#SeattleLives Pivots Toward the Community During COVID-19

PNTV, a Seattle-based events company partnered with CANVAS Event Space to create a live-streaming sound stage its calling #SeattleLives. In early March, when Gov. Jay Inslee banned events of more than 250 people in the state of Washington, Ryan Grulich, the business development manager at Seattle-based event production company PNTA, said he “could read the tea leaves.” In addition to supplying equipment and technical support to live music events, the 40-year-old company also had a background in filmmaking and content production. “So, we thought, ‘let’s pivot and focus on streaming,’” Grulich said. PNTA also found a partner, teaming up with CANVAS, a local event space and former warehouse and art gallery, to create a semi-permanent sound stage that would offer technology services, which they named #SeattleLives. The space is recognized as critical infrastructure and an essential business and has strict sanitation and social-distancing procedures, Grulich said. One of their moves was to reach out to the local nonprofit community. Like every other business, “we are trying to meet the payroll,” Grulich said, but in addition to selling services to corporate and other clients, they also offered the use of their equipment to nonprofits. “A lot of the events that had to be canceled were nonprofit conferences and fundraisers,” he said. “People should be investing in community right now, taking the time to engage with other people in the industry and engaging with nonprofits, especially those on the smaller and medium side.” #SeattleLives officially opened in mid-March as a live-streaming sound stage, and since then has hosted an events industry panel and produced a fundraiser for the Woodland Park Zoo featuring live local musical performances. More is in the works, Grulich said. “A lot of the value we have is in our long-term Rolodex,” he said. “#SeattleLives works with emcees, auctioneers, and moderators.” Another differentiator is #SeattleLives’ high-quality production values, he added. “Everybody is struggling with the fact that there is so much free content out there,” he said. “It’s really tricky.” But, if you “put some time and energy into your production, and into keeping your content really focused, with information that is really going to resonate with your audience,” he said, “people will pay for it.”

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#SeattleLives

#SeattleLives

PNTV, a Seattle-based events company partnered with CANVAS Event Space to create a live-streaming sound stage its calling #SeattleLives.

In early March, when Gov. Jay Inslee banned events of more than 250 people in the state of Washington, Ryan Grulich, the business development manager at Seattle-based event production company PNTA, said he “could read the tea leaves.” In addition to supplying equipment and technical support to live music events, the 40-year-old company also had a background in filmmaking and content production. “So, we thought, ‘let’s pivot and focus on streaming,’” Grulich said.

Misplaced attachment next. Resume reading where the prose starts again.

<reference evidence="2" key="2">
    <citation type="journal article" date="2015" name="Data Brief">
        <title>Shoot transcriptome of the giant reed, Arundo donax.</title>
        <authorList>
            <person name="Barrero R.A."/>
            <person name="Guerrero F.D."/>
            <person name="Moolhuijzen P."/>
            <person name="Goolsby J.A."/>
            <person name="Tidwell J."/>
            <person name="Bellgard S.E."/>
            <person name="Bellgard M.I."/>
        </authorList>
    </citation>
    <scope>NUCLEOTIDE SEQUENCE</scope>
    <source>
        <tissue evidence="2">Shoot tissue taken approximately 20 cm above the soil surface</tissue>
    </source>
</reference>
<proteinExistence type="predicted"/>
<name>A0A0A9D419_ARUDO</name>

PNTA also found a partner, teaming up with CANVAS, a local event space and former warehouse and art gallery, to create a semi-permanent sound stage that would offer technology services, which they named #SeattleLives. The space is recognized as critical infrastructure and an essential business and has strict sanitation and social-distancing procedures, Grulich said.

One of their moves was to reach out to the local nonprofit community. Like every other business, “we are trying to meet the payroll,” Grulich said, but in addition to selling services to corporate and other clients, they also offered the use of their equipment to nonprofits. “A lot of the events that had to be canceled were nonprofit conferences and fundraisers,” he said. “People should be investing in community right now, taking the time to engage with other people in the industry and engaging with nonprofits, especially those on the smaller and medium side.”

#SeattleLives officially opened in mid-March as a live-streaming sound stage, and since then has hosted an events industry panel and produced a fundraiser for the Woodland Park Zoo featuring live local musical performances. More is in the works, Grulich said. “A lot of the value we have is in our long-term Rolodex,” he said. “#SeattleLives works with emcees, auctioneers, and moderators.”

Another differentiator is #SeattleLives’ high-quality production values, he added. “Everybody is struggling with the fact that there is so much free content out there,” he said. “It’s really tricky.” But, if you “put some time and energy into your production, and into keeping your content really focused, with information that is really going to resonate with your audience,” he said, “people will pay for it.”

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